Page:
Bile reflux gastropathy is usually due to surgical intervention (gastroenterostomy) but can occur in persons with gastric emptying disorders or in stomachs that have not had a surgical procedure. Symptoms such as epigastric discomfort, nausea, and vomiting do not correlate well with endoscopic or histologic findings. Treatment with cholestyramine, sucralfate, and aluminum-containing antacids has, by and large, been unsuccessful. Ursodiol has been shown to decrease symptoms without improving histologic findings. Surgical Roux-en-Y revision to divert bile from the stomach in patients with previous gastroenterostomy and symptomatic bile reflux gastropathy has been found to reduce symptoms in 50% to 90% of these patients.


Infectious Gastritis

Infection with bacteria is usually due to HP (see Chapter 4). Phlegmonous gastritis is a rare, life-threatening condition associated with full-thickness purulent necrosis of the gastric wall. Multiple bacteria are responsible, and it usually occurs in immunocompromised patients, including alcoholics and patients with diabetes mellitus. Invasive procedures may trigger the onset, with fever, chills, abdominal pain, and hypotension being common. If gas-forming organisms are involved, emphysematous changes may be apparent on imaging studies. Mortality is substantial, and surgery may be required to remove the necrotic portion of the stomach. Syphilis (secondary or tertiary) and mycobacteria can involve the stomach, especially the antrum. Biopsy specimens from ulcerated or nodular areas, with special studies (dark-field examination for syphilis and acid-fast stains for mycobacteria), can be used to diagnose these infections. The most commonly recognized viral infection of the stomach is due to CMV (Fig. 5.6). This infection may or may not have endoscopic findings (edema, erythema, erosions, or ulcers). Patients with CMV infection of the stomach may or may not have symptoms, such as fever, abdominal pain, nausea, vomiting, or bleeding, and they usually are immunosuppressed.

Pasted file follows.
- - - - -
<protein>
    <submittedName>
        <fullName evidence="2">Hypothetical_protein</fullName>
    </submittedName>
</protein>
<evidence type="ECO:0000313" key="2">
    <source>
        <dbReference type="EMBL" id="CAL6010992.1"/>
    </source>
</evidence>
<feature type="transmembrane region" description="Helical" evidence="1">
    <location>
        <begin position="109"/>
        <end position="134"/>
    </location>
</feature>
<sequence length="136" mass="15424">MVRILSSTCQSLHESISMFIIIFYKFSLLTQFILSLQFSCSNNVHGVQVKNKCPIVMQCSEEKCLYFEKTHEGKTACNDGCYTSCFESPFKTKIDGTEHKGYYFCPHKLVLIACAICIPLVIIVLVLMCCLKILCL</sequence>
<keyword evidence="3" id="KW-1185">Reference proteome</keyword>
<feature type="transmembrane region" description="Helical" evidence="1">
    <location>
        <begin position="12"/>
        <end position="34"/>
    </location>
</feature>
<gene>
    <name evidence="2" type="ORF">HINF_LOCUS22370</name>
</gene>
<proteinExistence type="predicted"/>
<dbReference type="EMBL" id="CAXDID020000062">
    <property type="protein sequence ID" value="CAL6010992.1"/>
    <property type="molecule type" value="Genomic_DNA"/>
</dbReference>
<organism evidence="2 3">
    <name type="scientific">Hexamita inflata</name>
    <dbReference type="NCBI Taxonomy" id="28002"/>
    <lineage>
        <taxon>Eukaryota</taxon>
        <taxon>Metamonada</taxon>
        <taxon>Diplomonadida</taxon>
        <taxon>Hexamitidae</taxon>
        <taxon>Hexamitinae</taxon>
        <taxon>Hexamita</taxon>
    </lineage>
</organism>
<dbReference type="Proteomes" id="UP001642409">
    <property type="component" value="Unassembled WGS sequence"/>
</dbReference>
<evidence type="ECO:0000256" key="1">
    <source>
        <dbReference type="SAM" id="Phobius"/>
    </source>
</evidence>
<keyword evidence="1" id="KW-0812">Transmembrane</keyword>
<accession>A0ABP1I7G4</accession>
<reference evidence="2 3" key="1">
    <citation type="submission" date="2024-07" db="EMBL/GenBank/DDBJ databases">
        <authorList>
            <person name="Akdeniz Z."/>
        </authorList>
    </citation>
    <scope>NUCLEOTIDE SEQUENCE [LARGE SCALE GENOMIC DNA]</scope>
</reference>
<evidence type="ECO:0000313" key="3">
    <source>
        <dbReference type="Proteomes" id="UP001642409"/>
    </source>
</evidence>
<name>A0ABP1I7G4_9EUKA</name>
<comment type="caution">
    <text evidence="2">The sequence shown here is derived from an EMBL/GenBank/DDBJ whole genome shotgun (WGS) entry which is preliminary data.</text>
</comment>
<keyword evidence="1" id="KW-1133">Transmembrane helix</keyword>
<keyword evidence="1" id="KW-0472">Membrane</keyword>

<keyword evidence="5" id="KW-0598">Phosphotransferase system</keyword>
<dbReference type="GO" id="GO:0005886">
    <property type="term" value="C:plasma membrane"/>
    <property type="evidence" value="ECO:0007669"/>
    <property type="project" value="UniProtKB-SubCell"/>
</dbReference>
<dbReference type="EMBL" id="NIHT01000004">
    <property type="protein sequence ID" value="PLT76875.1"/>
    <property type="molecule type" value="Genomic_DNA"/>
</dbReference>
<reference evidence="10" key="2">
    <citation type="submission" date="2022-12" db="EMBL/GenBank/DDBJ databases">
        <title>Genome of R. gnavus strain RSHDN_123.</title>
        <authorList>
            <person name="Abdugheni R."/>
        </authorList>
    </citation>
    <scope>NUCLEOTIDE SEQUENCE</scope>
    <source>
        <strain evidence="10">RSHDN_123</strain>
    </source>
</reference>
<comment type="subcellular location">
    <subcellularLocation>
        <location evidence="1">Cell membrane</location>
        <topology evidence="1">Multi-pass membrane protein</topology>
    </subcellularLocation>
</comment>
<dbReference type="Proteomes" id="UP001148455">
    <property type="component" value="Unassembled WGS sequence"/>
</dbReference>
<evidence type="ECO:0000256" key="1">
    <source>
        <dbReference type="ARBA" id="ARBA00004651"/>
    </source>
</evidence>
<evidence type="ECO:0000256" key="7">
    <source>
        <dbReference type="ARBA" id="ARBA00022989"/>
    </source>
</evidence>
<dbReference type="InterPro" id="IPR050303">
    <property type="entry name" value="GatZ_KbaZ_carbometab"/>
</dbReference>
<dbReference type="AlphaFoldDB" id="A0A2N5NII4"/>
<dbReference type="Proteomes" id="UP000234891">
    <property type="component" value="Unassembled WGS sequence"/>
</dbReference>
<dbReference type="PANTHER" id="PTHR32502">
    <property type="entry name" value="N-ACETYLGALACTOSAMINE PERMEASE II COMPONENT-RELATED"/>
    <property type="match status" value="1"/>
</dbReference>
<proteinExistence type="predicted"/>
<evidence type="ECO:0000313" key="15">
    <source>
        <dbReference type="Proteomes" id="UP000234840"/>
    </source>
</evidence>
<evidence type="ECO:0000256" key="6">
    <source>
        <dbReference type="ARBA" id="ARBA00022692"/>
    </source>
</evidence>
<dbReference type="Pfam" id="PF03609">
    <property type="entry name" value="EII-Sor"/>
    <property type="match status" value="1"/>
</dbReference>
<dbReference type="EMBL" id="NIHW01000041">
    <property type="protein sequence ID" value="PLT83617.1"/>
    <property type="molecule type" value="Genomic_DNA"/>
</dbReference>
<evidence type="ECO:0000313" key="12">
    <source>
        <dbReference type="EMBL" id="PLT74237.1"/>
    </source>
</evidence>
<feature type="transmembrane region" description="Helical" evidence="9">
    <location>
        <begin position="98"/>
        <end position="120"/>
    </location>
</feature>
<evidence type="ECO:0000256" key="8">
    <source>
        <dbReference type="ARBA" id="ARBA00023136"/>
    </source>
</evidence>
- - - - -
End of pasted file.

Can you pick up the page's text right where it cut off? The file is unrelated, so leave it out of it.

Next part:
Figure 5.6 Cytomegalovirus (CMV) infection of the stomach.

A, Gross appearance of CMV ulcers. B, CMV gastropathy. (From Emory TS, Carpenter HA, Gostout CJ, Sobin LH. Atlas of gastrointestinal endoscopy & endoscopic biopsies. Washington, DC: Armed Forces Institute of Pathology, American Registry of Pathology; 2000. p. 123.)

Biopsy specimens from macroscopically involved and apparently normal areas may show typical cytomegalic cells and inclusions. In the case of ulceration, biopsy specimens from the center of the ulcer (vascular endothelial involvement) are more likely to be diagnostic than specimens from the edge. In cases in which the diagnosis is in doubt, immunohistochemistry enhances the diagnostic yield. Fungal and parasitic infections of the stomach are uncommon. In immunosuppressed patients, gastric infections may be caused by Histoplasma, Cryptococcus, Torulopsis, or mucormycosis. Ingestion of raw fish can result in anisakiasis. Cryptosporidium and Strongyloides infections do not commonly involve the stomach, especially in immunosuppressed patients.

5 Gastritis



Noninfectious Granulomatous Gastritis

Granulomatous gastritis (Fig. 5.7) in the absence of infection occurs most commonly with Crohn’s disease. An inflammatory infiltrate may be found, most often in the antrum, in patients with Crohn’s disease. Granulomatous gastritis also occurs in some patients with sarcoidosis, collagen vascular disease, vasculitis, drug reactions, gastric foreign bodies (eg, sutures), or gastric malignancies. Many patients with granulomatous gastritis are asymptomatic. In a few patients, particularly those with Crohn’s disease or sarcoidosis, symptoms of gastric outlet obstruction due to ulceration and scarring of the antrum and pylorus can develop. Nonspecific treatment (acid-reduction therapy) or therapy directed toward the underlying disorder usually is indicated. Lymphocytic Gastritis


Lymphocytic gastritis often is asymptomatic. On endoscopy, edema, erythema, or erosions are seen in some patients. Histologically, there is active chronic pangastritis with epithelial infiltration by mature lymphocytes, usually T lymphocytes (Fig. 5.8). Most often, lymphocytic gastritis is found in patients with celiac disease (more antral predominant), but it also can occur in patients with HP infection (more body predominant and often with polymorphonuclear cells), microscopic colitis, or Ménétrier’s disease. Therapy is directed toward the underlying condition. Eosinophilic Gastritis